Once upon a time there was a little house on the prairie. No, no, not Laura Ingalls Wilder's famous little house, but still a simple square plain little box of a place surrounded by fields of grain in the summer and buffeted by the four winds all year round.
Because it was just a little house, the dad and mom, two girls and a little boy quite filled it. Even when the mom and dad built on for their growing family, the noise, commotion, and generally high energy level made it seem as if the house were bulging at the seams. Only after the last phone conversation had ended, the last bath taken, the news shut off, the coffee prepared for the 'morrow, did the mom walk through the house in silence.
The mom and dad worked side by side and the kids grew up working right along with them. There were few idle hours because there were always jobs for those who proclaimed 'I'm bored!' With lots of open space, the kids had the run of the place, whether out in the yard or down the road to the bridge over the creek and the giant rock nearby in the field. The girls danced and sang without embarrassment; the little boy built elaborate constructs of blocks and Brio trains.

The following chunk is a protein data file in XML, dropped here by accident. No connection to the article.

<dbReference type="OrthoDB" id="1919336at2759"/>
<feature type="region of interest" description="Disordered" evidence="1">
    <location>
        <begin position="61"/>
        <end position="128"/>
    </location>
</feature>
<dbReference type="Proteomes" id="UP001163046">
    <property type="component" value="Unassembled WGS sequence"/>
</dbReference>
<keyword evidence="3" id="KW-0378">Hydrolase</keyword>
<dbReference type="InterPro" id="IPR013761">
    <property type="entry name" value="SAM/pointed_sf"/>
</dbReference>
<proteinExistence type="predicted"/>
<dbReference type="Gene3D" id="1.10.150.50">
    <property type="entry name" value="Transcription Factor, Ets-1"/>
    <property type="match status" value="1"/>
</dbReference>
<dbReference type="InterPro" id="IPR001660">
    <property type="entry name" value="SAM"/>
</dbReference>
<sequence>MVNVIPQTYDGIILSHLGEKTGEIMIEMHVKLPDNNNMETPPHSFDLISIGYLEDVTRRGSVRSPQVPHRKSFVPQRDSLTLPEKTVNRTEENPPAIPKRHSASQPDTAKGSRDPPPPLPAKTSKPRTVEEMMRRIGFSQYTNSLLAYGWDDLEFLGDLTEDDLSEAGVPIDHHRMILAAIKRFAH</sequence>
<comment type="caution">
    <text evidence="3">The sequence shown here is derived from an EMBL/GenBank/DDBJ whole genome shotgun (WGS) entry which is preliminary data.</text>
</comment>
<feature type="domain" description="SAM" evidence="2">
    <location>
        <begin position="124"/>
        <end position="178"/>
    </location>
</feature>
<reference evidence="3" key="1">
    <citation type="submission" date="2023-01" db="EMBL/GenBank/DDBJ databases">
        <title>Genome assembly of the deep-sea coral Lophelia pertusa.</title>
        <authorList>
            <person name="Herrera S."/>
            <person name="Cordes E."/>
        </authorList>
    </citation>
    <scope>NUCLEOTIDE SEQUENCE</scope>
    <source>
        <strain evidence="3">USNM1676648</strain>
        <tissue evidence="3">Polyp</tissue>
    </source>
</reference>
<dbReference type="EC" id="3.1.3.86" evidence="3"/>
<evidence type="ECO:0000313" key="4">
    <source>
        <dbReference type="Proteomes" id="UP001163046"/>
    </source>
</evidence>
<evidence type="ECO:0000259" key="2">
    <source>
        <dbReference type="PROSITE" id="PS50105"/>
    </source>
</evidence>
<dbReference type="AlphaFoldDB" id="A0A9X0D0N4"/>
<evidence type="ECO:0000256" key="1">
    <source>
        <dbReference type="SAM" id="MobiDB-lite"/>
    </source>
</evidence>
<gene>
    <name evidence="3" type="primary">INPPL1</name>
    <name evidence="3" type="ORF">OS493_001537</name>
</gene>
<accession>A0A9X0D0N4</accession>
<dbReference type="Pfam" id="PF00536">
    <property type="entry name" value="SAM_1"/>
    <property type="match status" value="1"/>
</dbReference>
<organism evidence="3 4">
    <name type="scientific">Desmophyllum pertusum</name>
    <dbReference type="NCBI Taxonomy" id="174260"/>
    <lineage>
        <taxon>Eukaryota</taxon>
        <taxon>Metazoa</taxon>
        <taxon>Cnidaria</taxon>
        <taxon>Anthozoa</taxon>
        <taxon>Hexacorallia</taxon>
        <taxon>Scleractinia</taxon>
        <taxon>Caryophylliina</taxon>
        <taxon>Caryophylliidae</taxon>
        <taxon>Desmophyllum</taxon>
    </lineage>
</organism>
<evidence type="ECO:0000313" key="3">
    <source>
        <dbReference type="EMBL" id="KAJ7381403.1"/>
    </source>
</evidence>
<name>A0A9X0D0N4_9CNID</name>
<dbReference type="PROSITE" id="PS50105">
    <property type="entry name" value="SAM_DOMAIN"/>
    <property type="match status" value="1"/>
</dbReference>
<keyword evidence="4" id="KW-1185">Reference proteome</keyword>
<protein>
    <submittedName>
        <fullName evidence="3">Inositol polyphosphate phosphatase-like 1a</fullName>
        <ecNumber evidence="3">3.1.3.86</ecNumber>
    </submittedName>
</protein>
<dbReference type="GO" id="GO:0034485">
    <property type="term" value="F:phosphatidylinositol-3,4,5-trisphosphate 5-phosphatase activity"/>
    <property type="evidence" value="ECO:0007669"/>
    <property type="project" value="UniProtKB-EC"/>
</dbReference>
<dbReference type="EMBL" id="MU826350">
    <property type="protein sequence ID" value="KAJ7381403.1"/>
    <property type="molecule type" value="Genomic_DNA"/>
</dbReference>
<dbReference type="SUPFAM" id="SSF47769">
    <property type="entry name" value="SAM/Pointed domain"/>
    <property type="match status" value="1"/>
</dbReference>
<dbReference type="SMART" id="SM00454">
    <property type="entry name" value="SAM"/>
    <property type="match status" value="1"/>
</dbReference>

The kids went to school. The mom's favorite time of the day became the hour after they arrived home when, without fail, one or the other would seek her out and report on the day's happenings. As the children grew, these get togethers would increasingly occur around bed time, at the quiet kitchen counter, or over the phone in the dark. Gnarly decisions, heartbreaks, religion, philosophy; any and all comers were absorbed into the scarred floors, walls and ceilings of the little house on the prairie.
The kids aren't kids anymore. Before you know it, it will be their turn to counsel their children. But the mom is still the mom and is privileged to be close enough to continue in her role as occasional sounding board for her children even though they are perfectly capable of handling the thorniest decisions themselves. What a blessing to be a mother to these three and the wonderful people they married! While we sing the praises of moms in general and our own in particular, I just want to tell my kids how thankful I am for them.